Before creating Buckle Me Baby Coats, Dahlia Rizk had earned a BA in Economics from Rutgers University and a Masters in Counseling from the University of New Hampshire. She established a counseling practice in Londonderry, NH, specializing in treating PTSD, anxiety and depression.
When she became a mother, however, she experienced her own anxiety over the proper use of child car seats, and came up with an extremely creative solution. As every parent knows, there are a few critically important things necessary for a car seat to be most effective. It needs to be placed in the back seat and attached properly with the automobile’s seat belt system; the car seat harness itself needs to be adjusted to the particular child using the seat. All of these requirements are not too difficult to follow.
Except for one other important factor: according to guidelines set by the National Highway Traffic Safety Administration (NHTSA) and the American Academy of Pediatrics, bulky winter coats lessen the effectiveness of the seat in a crash and recommend that they be taken off before strapping a child into the seat.
Most parents have probably experienced the scenario of trying to seat a child properly in the car seat while said child has turned themselves into a stiff, solid board because they do not want to sit down. Add in the need to take off a bulky winter jacket, and it is likely many parents would ignore the recommended guideline.
But there are actually serious considerations to this recommendation. In order to be effective in a crash situation, the straps must be fastened securely against the child’s body. According to Dr. Benjamin Hoffman, medical director of the Tom Sargent Safety Center at Doernbecher Children’s Hospital in Portland, Oregon, bulky winter coats pose a serious threat by creating too much space between the child and the harness. (Today, 12/14/15, Article by Jeff Rossen and Jovanna Billington)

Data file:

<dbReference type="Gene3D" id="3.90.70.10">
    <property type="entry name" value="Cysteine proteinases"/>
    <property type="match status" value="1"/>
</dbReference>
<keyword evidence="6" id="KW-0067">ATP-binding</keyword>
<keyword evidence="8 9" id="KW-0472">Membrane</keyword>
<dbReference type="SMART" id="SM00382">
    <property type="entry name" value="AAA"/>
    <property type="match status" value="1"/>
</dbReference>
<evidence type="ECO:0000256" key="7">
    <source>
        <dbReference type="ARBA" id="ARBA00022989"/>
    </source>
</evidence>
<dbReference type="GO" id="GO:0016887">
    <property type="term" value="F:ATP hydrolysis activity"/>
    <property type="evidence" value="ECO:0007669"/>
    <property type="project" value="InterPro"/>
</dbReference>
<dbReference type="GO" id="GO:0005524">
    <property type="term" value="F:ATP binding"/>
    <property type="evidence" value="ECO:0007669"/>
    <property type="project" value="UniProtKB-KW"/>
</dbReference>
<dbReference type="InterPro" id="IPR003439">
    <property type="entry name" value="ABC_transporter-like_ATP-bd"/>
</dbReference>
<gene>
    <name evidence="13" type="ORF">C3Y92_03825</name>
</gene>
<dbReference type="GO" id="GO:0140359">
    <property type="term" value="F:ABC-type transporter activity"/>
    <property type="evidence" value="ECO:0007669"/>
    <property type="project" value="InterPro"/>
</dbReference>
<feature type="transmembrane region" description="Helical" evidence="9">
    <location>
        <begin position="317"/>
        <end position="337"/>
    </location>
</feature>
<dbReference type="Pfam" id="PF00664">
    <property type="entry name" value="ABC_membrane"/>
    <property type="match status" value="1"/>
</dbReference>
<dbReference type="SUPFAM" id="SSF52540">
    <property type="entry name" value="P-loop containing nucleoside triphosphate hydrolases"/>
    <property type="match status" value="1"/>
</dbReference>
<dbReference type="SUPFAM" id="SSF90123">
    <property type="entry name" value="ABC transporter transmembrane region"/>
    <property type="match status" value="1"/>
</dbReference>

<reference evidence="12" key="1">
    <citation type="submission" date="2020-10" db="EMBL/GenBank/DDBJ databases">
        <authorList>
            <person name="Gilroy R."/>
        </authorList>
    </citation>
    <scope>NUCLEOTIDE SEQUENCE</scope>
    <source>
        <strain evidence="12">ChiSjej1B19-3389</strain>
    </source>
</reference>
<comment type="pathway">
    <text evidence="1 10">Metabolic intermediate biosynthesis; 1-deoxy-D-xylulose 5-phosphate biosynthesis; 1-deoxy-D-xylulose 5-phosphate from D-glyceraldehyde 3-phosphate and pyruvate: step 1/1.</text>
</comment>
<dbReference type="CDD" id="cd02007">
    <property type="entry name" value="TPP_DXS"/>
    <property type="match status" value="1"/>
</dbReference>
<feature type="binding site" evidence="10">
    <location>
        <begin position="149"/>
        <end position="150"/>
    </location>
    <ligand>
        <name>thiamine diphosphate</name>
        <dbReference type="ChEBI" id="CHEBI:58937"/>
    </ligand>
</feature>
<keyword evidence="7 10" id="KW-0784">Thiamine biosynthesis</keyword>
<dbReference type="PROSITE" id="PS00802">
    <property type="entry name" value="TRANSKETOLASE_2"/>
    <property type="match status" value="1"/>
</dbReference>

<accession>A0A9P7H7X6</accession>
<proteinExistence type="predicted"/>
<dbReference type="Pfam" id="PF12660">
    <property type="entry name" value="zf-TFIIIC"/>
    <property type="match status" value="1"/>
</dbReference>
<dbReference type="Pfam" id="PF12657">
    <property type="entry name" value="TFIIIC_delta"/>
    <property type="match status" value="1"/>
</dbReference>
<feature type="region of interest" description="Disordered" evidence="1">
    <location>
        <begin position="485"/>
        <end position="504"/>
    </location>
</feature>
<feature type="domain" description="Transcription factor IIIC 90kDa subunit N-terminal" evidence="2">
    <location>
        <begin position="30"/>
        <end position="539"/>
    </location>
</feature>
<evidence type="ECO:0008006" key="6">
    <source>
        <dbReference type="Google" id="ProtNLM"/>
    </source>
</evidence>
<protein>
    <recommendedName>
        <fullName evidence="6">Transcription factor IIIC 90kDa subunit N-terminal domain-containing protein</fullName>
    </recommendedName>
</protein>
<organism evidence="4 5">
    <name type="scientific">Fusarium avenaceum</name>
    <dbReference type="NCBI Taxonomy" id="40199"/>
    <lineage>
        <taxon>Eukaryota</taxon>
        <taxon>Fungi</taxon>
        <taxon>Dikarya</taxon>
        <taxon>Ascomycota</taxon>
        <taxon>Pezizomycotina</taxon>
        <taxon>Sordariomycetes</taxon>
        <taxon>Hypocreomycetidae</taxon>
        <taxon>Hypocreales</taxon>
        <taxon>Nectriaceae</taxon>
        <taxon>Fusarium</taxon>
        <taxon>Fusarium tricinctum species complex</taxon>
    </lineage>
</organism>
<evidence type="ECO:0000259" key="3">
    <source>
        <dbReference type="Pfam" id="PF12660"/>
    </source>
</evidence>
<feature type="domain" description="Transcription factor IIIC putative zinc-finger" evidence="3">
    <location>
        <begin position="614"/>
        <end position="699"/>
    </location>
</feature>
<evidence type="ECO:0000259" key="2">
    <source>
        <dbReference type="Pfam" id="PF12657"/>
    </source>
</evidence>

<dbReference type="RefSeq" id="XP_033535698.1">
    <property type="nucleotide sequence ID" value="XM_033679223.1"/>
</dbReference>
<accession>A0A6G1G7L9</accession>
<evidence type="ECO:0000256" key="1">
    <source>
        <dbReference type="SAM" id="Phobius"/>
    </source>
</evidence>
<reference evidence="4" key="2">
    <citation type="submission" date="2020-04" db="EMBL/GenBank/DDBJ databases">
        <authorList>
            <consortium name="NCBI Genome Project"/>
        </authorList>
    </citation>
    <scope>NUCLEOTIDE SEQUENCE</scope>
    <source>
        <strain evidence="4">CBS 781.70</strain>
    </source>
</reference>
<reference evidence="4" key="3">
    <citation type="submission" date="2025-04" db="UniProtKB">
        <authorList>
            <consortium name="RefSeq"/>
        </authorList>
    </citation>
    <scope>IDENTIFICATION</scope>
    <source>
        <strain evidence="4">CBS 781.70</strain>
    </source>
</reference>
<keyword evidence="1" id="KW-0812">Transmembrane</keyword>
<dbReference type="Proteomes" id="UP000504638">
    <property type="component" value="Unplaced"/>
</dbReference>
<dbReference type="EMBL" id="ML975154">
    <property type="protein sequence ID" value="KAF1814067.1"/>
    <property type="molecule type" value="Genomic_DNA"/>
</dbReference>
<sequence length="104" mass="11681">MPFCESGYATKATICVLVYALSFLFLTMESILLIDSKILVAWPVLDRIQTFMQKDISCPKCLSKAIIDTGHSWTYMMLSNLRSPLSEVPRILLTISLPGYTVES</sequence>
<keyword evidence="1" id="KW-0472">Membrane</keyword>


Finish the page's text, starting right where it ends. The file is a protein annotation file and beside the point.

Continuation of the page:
Dahlia Rizk often felt defeated by the “No Coat Thing,” and one day had an aha moment when she realized that one of the problems was the coat zipper being in the way. Rizk came up with a design for a coat with a center panel that could be opened up so the straps can be fastened correctly against the child’s body and then the panel refastened so the coat would still keep the child warm. In a January 27, 2019 interview, she told Murphy Moroney of PopSugar that she felt instant excitement, and after coming up with a design, applied for a patent. She then spoke with numerous coat manufacturers, thinking they would be very interested. But none of them seemed to believe that coats and car seats “had anything to do with one another.”
As a mother of three living in a cold, winter climate, Ritz knew coats and car seats were very much interrelated and she was determined to make it easier for parents to follow the “no coat” guideline. Buckle Me Baby was founded in 2016, and on January 27, 2017, a Kickstarter campaign was initiated with a goal of $5,000. The campaign went swiftly, with 50% of the goal being reached in the first five days, and 71% within the first week, receiving recognition by the Backers Club. By the end of the campaign on March 29, 2017, $6,088 had been pledged by 48 backers.
Ritz discussed her design with three different manufacturers and reviewed samples from all three before making her decision. The Buckle Me Baby coat is designed with a front panel that opens up, allowing the car seat harness to be fastened in direct contact with the child’s body. The panel can then be closed over the harness and snapped back into place, or can be rolled up to the side and fastened with a Velcro strip.
These ingenious coats come in a variety of warmth (Toasty, Toastier and Toastiest), and many vibrant colors and lining designs. Some of them have expandable sleeves and magnetic, removable hoods. The coats were crash tested in an independent facility, and a video of the test is available on the website.
Buckle Me Baby has a “trade up” program, where customers are given the opportunity to return their gently used coats for a $20 reduction on their next purchase. The coats are donated to organizations such as New Hampshire Girls, New England Pediatric Care, and Nuday Syria.
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